Year of Award


Document Type


Degree Type

Doctor of Philosophy (PhD)

Degree Name


Department or School/College

Department of History

Committee Chair

Jeff Wiltse

Commitee Members

Michael Mayer, Leif Fredrickson, David Beck, Bill Borrie


Army Corps of Engineers, Glacier National Park, Glacier View Dam, Montana, Wild Rivers, Wilderness


University of Montana


Conceived in the mid-1930s and formally proposed in 1943, the Glacier View Dam was an Army Corps of Engineers’ proposal for the North Fork of the Flathead River in northwestern Montana. This 416-foot tall dam would have provided inexpensive hydroelectric power to the region and helped control flooding on the volatile Columbia River watershed. Glacier View would also have flooded 20,000 acres of Glacier National Park, one of the “crown jewels” of the national park system. An ideologically diverse coalition of National Park Service officials, wilderness activists and outdoor recreation enthusiasts organized the defense of Glacier National Park and convinced both the Secretary of the Interior and Secretary of the Army to eliminate the Glacier View Dam from a multi-reservoir plan for the Columbia in 1949.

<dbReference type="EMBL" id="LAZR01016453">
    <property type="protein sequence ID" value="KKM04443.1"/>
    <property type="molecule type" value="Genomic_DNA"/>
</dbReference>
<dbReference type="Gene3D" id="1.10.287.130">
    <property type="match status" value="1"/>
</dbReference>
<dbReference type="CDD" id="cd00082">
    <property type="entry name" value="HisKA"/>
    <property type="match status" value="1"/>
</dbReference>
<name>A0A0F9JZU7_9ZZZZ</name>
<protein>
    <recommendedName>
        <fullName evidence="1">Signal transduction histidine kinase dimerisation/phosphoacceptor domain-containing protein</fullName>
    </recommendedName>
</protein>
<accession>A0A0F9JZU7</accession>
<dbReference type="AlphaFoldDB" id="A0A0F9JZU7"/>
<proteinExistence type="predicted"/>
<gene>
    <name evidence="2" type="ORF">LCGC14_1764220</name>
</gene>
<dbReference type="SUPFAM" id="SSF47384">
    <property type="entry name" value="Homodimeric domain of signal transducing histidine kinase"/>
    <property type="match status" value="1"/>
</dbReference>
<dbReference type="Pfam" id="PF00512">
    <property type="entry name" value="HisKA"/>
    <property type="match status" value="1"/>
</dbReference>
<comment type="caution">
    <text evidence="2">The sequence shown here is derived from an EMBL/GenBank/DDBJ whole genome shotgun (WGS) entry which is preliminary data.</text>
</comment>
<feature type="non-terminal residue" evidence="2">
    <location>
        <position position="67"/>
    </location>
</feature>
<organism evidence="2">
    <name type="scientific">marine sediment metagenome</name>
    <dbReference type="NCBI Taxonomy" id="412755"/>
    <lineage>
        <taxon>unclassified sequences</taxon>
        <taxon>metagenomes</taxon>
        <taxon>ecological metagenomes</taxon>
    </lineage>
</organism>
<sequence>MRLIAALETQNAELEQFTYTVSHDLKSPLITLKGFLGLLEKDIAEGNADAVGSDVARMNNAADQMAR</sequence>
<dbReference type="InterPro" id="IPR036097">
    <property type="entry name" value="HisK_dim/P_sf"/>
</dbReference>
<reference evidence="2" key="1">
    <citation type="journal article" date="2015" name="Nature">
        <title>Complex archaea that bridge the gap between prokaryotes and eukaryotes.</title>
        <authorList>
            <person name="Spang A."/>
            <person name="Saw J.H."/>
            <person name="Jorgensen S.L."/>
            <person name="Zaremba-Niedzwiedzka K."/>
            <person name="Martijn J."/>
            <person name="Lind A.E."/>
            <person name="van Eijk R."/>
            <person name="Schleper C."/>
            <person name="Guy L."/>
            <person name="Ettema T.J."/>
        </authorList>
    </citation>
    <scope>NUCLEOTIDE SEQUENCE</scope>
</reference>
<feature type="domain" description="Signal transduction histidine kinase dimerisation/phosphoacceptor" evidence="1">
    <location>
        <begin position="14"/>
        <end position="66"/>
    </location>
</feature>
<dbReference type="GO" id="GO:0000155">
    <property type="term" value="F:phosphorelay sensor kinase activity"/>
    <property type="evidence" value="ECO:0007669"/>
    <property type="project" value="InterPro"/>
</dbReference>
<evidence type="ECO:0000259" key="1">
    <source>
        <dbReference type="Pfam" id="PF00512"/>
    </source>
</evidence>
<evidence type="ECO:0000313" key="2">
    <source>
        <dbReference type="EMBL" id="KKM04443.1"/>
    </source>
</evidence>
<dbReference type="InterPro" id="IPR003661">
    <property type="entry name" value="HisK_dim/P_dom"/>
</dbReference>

This dissertation looks at the defeat of the Glacier View Dam from several perspectives and argues that this little-known episode was a seminal moment in the environmental history of the United States. Proponents of the dam believed that Glacier View’s hydroelectric power would create an industrial center in western Montana and help reshape an extractive economy hard hit by the Great Depression, help prevent historic flooding in the region and help win World War Two and the Cold War.

One common alternative to Glacier View was the Paradise Dam on the Clark Fork River, still in the headwaters of the Columbia but outside of national park boundaries. Paradise, however, would have flooded 20,000 acres of the Flathead Indian Reservation, the treaty-guaranteed territory of the Salish, Pend d’Oreille and Kootenai peoples. These confederated Native Americans supported the construction of the Glacier View Dam to preserve their lands and economic base in western Montana.

The defeat of the Glacier View Dam was an important moment in the ascendance of the wilderness movement, one that preceded and inspired the more famous Echo Park Dam controversy in the 1950s. This controversy was an early instance where modern conceptions of wilderness swayed public policy in the United States and helped lead to the passage of the Wilderness Act of 1964 and the Wild and Scenic Rivers Act of 1968.



© Copyright 2020 Shawn Patrick Bailey